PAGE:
I had a lot of feelings about this. I mean, if you’ve sifted through any of my other essays penned over the year, you’ll know that my last concussion really messed me up. It launched me into a depression so deep that I danced along the edge of suicide a lot closer than I ever had before. It takes away my biggest coping mechanisms – writing, reading, playing text-heavy games. It addles my thoughts, making me question the validity of my memories, making me worry if my reading comprehension is accurate.
I started weightlifting as a drastic lifestyle change to get over my last concussion, and it changed so much about my world that it’s hard to summarize. I discovered activities that made me feel amazing, realizing that exercise wasn’t the hated pastime that I remembered it to be if I could just find the right things. After lifting for eight months I took up hiking, discovering another thing that I loved so much it became integral to who I am. Hiking and honing my muscles are now a part of me, such an important part of my life that I get really anxious and antsy when I have to take a step back.
So, as I was sitting in the emergency room, waiting to get my brain scanned so they could confirm it was a concussion, I was pondering how miserable I was about to be. I was going to be forbidden from all my favorite things. Not only would I lose writing and reading this time, but also hiking and lifting. I’d be stranded on an island of inactivity, with nothing to do but wallow in the sad longing of wishing I could be doing things I wasn’t allowed to be doing.
I prepped for what I knew would be a horrific dive into depression.
The happy news was that the concussion was pretty mild. It probably wouldn’t have been a concussion at all if I hadn’t had one before. It’s super great of the brain to be more sensitive to those after you’ve had one. Cool move, brain. Cool move.
As an aside, I find it odd the things that your body can go through and the reactions it has to them. If you break a bone, it heals up stronger. If you strain a muscle, you can train it back better than it was before. If you catch pneumonia, you’re more likely to catch it again. If you get a concussion, it’s easier to get another one. If you get a sunburn that’s really bad, your immune system punishes your ass with an itchy rash on top of it (sun poisoning is bullshit, and if I ever meet the asshole who designed that particular bodily function I will cunt-punt them into another dimension).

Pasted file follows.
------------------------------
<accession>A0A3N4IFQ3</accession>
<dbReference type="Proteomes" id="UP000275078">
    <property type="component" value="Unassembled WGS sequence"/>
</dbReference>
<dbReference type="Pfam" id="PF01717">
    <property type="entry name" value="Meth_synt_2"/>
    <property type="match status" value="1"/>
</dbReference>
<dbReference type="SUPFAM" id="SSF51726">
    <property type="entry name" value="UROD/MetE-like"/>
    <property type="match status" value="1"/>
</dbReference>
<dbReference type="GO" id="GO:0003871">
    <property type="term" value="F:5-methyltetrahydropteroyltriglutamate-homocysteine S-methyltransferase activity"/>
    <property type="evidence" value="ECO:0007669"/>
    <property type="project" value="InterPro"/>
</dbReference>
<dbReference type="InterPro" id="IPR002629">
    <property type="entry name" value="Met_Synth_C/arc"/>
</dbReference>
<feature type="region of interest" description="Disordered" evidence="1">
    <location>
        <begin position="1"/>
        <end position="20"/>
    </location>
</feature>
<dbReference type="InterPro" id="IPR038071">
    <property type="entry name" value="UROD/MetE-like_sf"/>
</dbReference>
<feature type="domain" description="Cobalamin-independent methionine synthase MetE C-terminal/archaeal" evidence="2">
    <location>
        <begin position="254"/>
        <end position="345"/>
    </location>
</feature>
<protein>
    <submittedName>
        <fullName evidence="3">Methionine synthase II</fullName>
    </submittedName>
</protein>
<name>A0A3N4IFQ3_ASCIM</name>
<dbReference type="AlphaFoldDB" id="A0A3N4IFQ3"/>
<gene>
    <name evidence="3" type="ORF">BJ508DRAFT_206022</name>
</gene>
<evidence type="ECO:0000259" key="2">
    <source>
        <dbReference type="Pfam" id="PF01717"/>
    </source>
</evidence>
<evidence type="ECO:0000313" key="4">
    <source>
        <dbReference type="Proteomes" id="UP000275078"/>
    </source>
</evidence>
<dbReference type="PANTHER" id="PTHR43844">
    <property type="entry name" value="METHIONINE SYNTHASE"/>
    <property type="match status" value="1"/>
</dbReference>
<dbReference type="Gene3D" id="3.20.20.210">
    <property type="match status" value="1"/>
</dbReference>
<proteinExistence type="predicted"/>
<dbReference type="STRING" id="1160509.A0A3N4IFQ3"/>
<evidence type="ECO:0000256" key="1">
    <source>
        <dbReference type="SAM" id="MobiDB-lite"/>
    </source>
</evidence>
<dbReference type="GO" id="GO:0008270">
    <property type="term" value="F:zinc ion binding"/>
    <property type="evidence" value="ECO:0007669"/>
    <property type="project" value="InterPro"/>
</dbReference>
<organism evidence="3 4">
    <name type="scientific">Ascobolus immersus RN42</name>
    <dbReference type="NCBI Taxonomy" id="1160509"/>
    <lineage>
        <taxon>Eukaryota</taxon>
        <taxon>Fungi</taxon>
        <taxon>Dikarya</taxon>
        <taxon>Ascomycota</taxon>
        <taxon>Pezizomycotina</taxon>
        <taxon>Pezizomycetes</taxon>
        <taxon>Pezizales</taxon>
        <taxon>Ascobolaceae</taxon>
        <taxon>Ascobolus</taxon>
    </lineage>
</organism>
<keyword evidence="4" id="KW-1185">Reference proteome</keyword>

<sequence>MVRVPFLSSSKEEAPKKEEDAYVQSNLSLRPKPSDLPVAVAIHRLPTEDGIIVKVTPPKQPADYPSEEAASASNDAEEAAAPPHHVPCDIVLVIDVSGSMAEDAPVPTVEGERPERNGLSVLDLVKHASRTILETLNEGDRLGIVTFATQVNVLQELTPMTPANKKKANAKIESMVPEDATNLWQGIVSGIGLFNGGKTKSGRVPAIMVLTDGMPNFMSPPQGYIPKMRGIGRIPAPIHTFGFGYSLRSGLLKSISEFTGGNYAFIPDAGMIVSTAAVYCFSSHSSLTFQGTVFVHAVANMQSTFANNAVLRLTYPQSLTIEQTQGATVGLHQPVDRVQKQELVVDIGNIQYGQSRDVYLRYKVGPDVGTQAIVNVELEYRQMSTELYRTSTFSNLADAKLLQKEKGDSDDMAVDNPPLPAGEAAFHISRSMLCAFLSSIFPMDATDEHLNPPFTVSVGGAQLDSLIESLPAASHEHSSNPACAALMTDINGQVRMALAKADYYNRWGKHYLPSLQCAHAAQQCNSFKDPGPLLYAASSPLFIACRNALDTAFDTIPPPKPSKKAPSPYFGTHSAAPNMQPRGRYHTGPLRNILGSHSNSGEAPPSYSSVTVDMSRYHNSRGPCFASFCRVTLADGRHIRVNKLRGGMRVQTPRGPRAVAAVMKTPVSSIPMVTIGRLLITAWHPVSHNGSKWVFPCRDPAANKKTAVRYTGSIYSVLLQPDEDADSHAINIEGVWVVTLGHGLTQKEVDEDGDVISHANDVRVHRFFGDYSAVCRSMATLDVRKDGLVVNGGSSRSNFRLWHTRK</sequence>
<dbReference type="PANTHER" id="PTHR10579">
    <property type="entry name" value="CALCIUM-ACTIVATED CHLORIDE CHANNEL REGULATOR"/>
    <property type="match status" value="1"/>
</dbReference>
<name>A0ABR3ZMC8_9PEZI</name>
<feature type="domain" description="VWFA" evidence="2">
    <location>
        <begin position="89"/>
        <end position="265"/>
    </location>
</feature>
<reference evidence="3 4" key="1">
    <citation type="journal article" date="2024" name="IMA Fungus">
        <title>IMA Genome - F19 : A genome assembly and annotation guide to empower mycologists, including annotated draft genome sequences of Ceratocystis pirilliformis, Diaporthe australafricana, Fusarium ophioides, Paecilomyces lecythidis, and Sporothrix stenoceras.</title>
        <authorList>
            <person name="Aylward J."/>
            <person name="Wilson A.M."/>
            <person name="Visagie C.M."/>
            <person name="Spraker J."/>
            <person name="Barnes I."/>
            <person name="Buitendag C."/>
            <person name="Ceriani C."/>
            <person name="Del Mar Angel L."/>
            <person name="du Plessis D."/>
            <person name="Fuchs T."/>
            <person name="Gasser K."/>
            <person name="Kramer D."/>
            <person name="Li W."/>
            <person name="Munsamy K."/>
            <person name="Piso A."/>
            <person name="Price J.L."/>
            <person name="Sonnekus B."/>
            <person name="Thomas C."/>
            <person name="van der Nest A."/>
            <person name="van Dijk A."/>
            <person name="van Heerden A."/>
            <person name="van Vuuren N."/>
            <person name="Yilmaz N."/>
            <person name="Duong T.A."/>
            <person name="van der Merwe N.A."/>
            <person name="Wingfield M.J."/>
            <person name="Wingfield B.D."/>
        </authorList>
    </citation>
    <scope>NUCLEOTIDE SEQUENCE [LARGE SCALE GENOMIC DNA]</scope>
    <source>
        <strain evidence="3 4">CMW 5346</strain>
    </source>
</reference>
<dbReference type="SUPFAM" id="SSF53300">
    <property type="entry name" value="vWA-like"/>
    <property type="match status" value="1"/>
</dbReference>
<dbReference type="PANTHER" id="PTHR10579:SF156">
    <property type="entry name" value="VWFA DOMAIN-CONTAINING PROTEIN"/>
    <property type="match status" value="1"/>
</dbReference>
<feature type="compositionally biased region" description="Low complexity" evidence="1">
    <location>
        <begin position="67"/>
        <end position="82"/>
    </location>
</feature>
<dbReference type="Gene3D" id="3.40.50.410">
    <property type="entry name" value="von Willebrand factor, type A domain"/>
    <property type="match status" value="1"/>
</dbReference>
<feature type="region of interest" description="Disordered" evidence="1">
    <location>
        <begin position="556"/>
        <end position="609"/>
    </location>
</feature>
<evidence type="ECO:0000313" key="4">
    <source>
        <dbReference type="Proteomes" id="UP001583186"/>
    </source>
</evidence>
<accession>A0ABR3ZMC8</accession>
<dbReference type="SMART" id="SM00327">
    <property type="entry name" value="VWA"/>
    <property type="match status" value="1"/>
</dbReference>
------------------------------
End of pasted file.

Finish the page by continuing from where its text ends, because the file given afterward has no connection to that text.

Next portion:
In any case, the mildness of my concussion was good news. It meant less down time. Of course, that didn’t stop me from falling into the pit of depression. I coped, though. Or rather, I grit my teeth and tried to bear through it, snarling at my brain’s attempts to drag us under. I started dealing with rather loud suicidal thoughts, which created this odd dichotomy in my head. You see, I was prepared for the depression, and stubbornly determined not to let it get to me as badly this time. What resulted was my brain sitting around in my head, telling me to do violent or damaging things, and another part of me sitting there wearily telling it to fuck off. It’s like having an excited, murderous toddler running around me all day, while I become an exhausted and jaded parent slumped in a chair, praying for naptime.
My concussion subsided just in time for me to move, which took up another three weeks of my life. I didn’t have the energy or gumption to hit the trail after dealing with packing, handling finances, hauling all my shit (most of which was on my own), and then unpacking everything. Despite having very few belongings, it’s still time-consuming to move your whole life from one location to the next.
The hike in which I broke my wrist was on 07/12. My next hike, the one I will talk about next week (in which I injured myself yet again, because it never fucking ends) didn’t happen until 10/14. That means, my dear Peakers, that the middle of my year was consumed by three months of being broken.
A literal broken middle.
It would be nice to sum up this story with the announcement that I’m doing better. I like telling these kinds of tales when I’ve got a victorious or hopeful message to tack on the end, but the truth of the matter is that I’m just not there yet. I did go hiking again, and there was a lot of triumph to be had on that trail, but it didn’t magically heal the wounds gouged by depression.